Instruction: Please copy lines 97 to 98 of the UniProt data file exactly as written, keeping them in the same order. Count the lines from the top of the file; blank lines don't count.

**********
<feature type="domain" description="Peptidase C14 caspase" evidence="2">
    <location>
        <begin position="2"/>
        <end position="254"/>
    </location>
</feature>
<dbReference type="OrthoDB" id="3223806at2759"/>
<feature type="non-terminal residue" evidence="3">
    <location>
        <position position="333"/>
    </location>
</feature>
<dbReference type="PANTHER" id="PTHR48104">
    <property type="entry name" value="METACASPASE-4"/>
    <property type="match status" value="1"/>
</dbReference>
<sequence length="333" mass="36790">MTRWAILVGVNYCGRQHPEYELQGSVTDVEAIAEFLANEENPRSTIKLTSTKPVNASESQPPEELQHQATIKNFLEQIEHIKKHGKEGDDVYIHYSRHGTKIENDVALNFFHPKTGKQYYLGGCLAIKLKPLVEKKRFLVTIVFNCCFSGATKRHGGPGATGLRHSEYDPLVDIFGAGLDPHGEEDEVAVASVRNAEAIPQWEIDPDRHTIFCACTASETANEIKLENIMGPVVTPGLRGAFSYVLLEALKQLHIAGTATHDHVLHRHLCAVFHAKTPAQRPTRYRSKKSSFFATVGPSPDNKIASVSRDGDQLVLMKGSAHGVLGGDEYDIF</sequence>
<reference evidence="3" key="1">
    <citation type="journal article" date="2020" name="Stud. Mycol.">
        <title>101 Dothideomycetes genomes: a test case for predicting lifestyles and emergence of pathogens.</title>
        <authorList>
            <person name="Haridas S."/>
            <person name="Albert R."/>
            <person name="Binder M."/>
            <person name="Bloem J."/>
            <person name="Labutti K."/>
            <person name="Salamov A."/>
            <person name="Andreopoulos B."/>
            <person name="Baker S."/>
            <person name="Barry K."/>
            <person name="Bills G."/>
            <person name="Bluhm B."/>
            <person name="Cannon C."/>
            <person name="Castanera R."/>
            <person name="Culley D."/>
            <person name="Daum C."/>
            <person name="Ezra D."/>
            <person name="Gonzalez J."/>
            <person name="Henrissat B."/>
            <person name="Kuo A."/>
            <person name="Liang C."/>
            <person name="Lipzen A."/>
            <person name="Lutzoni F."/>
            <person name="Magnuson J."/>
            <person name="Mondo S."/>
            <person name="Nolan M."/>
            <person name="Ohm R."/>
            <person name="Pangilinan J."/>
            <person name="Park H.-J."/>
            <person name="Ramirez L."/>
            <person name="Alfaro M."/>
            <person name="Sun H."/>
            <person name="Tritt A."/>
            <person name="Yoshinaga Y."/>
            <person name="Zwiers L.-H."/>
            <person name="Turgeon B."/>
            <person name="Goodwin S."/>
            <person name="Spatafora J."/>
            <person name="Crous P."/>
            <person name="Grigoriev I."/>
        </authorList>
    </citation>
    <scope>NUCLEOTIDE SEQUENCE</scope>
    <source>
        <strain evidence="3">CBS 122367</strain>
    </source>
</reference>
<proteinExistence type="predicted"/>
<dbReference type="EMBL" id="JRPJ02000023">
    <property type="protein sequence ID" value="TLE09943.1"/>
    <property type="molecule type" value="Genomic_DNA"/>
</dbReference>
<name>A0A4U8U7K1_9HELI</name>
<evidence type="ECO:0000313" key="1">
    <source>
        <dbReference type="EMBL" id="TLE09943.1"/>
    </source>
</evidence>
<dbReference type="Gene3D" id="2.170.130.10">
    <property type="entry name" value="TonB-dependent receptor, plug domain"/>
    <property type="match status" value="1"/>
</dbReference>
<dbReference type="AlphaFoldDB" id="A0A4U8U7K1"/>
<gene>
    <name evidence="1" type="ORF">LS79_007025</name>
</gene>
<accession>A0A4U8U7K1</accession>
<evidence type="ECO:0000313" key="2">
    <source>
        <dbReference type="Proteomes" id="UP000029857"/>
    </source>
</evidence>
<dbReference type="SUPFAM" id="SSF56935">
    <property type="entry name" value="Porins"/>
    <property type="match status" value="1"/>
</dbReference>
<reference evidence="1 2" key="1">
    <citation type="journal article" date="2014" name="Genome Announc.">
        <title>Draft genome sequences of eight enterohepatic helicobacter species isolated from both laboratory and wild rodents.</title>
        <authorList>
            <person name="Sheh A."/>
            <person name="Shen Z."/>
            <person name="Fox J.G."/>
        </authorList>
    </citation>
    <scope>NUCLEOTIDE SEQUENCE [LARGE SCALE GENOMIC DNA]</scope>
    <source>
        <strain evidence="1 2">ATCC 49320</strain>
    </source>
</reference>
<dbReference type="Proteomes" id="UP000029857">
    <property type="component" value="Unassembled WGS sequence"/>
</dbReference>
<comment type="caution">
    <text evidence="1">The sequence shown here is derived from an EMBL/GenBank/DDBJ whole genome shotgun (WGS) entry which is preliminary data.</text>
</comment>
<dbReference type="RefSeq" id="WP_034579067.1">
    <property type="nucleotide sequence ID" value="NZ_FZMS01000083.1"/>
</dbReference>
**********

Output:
<reference evidence="1 2" key="1">
    <citation type="journal article" date="2014" name="Genome Announc.">